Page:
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Monday, December 7, 2009

Standard Tax Deduction Changes Make Carnival Headlines!

The Carnival of Personal Finance blogs are a great place to get a web-wide roundup of free financial advice.  The Real Life Money blog on the changes to the Standard Tax Deduction (hint, you don't have to itemize to get a break for your real estate taxes) is linked below.  But be sure and check out the Carnival of Fun finance tips first!


Carnival of Personal Finance Roundup

Schedule A udpates here

Saturday, December 5, 2009

Jobs and Money for English Majors

Along with studying taxes, I’m taking a Ph.D. level course in Human Resource Education.  The statistics as to the need for college-educated workers is sobering.  The Cliff note's version?

Gypsy Rose Lee was right, you’ve gotta’ have a gimmick to get a job, especially if you are an English Major

Here are the notes from the Prof that back it all up:
  
·         Most jobs in future will require a college degree—WRONG.  Actually only ~20% (% in my state >25 w/degree: 18%)
·         Most high-wage jobs will be in technical fields and these jobs require a college degree
·         Largest/fastest growing segment of technical workforce does not require a degree (labeled as “knowledge workers” by Peter Drucker in 1994)
·         Makeup of this segment
o    Technicians: 25%
o    Blue collar technical workers: 57%
o    Professionals: 18%

As # of college grads increase economy will generate equivalent # of jobs requiring college degrees
·         ½ of those looking for work in professions & 1/3 of all college grads will not find jobs (USBOL, 2001)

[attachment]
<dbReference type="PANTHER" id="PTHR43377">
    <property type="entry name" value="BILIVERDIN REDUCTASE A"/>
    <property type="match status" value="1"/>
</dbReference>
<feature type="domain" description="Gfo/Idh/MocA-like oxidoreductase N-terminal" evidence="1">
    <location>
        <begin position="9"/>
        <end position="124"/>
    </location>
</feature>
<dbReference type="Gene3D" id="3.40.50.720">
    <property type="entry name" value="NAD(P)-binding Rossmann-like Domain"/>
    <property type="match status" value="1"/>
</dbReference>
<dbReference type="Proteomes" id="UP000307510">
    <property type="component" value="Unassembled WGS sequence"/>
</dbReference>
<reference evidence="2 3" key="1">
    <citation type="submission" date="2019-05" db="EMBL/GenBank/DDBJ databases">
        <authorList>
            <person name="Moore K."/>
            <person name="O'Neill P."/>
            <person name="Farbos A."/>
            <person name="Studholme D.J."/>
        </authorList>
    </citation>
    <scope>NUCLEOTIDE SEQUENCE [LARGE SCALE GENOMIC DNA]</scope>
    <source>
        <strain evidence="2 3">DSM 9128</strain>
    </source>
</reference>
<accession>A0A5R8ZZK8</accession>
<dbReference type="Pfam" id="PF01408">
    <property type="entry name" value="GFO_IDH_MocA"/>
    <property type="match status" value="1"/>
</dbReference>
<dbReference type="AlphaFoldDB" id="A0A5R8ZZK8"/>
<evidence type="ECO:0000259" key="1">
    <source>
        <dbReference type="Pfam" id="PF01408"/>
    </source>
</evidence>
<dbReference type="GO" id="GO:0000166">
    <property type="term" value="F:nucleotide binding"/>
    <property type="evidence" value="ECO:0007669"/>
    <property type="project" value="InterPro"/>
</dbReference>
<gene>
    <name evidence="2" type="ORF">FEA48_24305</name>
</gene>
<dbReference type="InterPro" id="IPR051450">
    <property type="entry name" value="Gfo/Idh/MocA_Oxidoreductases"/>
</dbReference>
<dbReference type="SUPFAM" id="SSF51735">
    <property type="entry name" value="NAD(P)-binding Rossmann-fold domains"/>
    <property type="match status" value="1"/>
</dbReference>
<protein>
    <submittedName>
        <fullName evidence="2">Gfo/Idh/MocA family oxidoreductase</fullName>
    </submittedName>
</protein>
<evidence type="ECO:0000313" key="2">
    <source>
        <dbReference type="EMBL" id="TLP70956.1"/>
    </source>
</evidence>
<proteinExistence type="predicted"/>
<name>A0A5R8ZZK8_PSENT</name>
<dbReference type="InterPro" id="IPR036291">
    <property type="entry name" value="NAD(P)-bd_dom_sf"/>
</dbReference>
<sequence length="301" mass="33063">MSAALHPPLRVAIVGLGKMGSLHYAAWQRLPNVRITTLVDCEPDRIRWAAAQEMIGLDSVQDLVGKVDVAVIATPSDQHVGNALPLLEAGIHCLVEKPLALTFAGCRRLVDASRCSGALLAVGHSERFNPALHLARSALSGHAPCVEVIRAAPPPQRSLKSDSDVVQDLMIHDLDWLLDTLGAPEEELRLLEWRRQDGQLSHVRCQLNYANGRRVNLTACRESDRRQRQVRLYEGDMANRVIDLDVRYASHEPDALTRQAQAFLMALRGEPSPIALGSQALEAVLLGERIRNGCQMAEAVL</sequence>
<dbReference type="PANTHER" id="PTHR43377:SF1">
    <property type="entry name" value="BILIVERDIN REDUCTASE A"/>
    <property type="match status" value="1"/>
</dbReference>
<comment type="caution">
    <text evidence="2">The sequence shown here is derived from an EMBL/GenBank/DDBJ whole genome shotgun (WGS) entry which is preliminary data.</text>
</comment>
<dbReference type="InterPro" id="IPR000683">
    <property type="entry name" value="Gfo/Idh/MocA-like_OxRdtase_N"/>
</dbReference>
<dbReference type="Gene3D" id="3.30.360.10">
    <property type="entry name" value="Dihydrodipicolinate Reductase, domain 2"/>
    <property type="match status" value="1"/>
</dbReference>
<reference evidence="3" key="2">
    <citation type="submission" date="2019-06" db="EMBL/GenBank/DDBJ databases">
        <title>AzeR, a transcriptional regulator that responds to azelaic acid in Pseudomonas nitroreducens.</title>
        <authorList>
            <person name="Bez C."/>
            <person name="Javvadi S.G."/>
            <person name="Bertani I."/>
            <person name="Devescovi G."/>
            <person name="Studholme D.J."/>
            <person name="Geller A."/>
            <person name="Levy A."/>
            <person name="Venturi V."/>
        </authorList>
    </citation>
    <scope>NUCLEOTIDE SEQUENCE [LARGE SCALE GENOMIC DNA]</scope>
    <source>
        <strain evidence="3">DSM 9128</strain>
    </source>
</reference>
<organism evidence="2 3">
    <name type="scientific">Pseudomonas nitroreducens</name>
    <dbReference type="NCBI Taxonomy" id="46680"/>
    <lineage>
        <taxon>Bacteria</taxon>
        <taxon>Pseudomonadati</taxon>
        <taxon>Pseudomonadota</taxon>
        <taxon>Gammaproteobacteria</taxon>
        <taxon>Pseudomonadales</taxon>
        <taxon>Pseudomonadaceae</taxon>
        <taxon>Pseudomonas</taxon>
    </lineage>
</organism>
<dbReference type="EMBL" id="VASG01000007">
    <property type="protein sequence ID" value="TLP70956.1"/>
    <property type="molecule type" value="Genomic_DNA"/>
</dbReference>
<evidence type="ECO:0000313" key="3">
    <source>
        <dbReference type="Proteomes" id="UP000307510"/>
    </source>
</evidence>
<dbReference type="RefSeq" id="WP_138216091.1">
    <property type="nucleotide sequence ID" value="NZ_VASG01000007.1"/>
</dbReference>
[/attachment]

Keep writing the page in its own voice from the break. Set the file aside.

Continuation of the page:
·         As # of college grads increase , degree will be necessary to get even nonprofessional employment
·         Displacement by college grads is likely in medium wage/low skills jobs, not true for technical jobs—college grad will still have to have technical skills to displace technical workers

Long story short – your college degree is important. 
But get technical training and specialize when you can – that’s where the money is in Real Life.


I've spent time and money adding specialized skills in Dreamweaver Web site coding, Search Engine Optimization, social media and marketing and taxes.  The web site and social media skills I'm  using in my day job as a communications director, and they have paid off in valuable PR for my employer.  What's your gimmick?

Tuesday, December 1, 2009

Bankrate on Facebook

Bankrate on Facebook is a great tool for those of us who think with words instead of numbers.  There's a nifty Net Worth Calculator that's fun to play with, and if you get frustrated with any of their links, or how low your Net Worth score comes out,  you can always post a scathing comment in Latin.  The bankrate folks won't understand it and you'll get to regain a tiny bit of English Major pride.
Besides, the tax tips are out -- and Bankrate has a few of those as well.  Okay, they have 7 tax moves to make before year's end.  

And if all of this gives the English Major in you a huge headache, you can skip on over to the Bankrate Facebook link on Hidden Bargain Wines